Laurent Le Deunff is a major artist of the French contemporary art scene. Since the early days of his practice he has been forging a sensitive relationship with nature and its elements, without ever taking them as a pretext for a subject, but rather by becoming as one with them through the intermediary of the materials he draws or sculpts. His works evoke the primitive shaping of matter, the totem object and the traditions of classical sculpture, oscillating between learned and vernacular representation.

Laurent Le Deunff is a collector of objects that have their roots in natural history and this passion has made him receptive to the aesthetics of cabinets of curiosities. Thus far he has avoided this approach in the presentation of his own works, undoubtedly considering it as too simplistic in relation to his own creations. In his most recent exhibitions, he has chosen to manipulate the scenography thus creating an atmosphere around his works, setting them in a décor that imitates the natural environment, blurring the lines between nature and culture. Le Cellier (the Cellar), situated below ground and consisting of a long and narrow space, is an ideal setting to play with the codes and traditions of the conventional exhibition. This subterranean space evokes the image of a secretive world that is almost sacred in nature, the caves of our distant ancestors, or the idea of buried treasure, while the elongated space recalls the early artistic galleries, and the studiolo of the Italian Renaissance. The oeuvres thus refer to origins of the artistic exhibition, the mirabilia, medieval or renaissance collections that made no distinction between man-made objects and items from the natural environment. The common ground shared by these objects was that of the wondrous, while they also reflected man’s fascination with material wealth. Yet Laurent Le Deunff’s works abrogate the frontiers between “the curiosity, sustained by the marvelous” and the rationalist approach of the classical arts and sciences. They are the ghosts of these mirabilia, come back to haunt our minds.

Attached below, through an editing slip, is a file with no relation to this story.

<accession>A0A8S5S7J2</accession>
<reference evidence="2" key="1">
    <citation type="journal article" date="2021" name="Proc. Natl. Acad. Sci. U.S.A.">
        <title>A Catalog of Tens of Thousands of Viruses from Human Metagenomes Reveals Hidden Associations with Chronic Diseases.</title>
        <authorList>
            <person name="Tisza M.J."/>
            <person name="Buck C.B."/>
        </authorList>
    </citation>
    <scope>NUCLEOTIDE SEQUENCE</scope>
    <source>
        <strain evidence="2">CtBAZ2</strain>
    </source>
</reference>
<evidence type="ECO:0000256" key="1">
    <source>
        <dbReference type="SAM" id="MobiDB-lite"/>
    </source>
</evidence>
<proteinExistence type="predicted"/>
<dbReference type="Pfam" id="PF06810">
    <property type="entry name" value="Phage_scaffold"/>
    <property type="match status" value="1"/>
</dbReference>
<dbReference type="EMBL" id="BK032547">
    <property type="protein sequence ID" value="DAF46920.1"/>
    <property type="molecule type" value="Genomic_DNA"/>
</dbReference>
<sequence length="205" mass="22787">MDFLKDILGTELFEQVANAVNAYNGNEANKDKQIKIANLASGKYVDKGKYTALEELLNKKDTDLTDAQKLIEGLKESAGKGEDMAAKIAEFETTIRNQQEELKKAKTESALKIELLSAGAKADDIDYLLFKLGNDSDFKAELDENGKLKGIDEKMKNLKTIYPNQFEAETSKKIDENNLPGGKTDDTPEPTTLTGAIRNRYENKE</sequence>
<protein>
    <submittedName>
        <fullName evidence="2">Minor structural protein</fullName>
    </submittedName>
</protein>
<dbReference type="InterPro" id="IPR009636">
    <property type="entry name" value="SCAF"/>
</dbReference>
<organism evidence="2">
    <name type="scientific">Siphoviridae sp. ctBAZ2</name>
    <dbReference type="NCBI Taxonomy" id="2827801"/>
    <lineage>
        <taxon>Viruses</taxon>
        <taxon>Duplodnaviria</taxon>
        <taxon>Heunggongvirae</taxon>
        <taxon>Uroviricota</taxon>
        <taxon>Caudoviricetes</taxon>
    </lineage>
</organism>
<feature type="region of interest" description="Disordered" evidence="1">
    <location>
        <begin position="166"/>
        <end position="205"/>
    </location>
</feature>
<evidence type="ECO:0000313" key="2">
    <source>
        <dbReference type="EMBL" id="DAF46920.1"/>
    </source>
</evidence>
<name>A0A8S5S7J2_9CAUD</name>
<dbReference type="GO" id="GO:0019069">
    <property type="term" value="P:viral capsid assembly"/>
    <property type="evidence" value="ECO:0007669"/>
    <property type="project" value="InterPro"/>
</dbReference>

Curator (exhibition & texts): Elsa Bezaury
Translation: Chris Atkinson.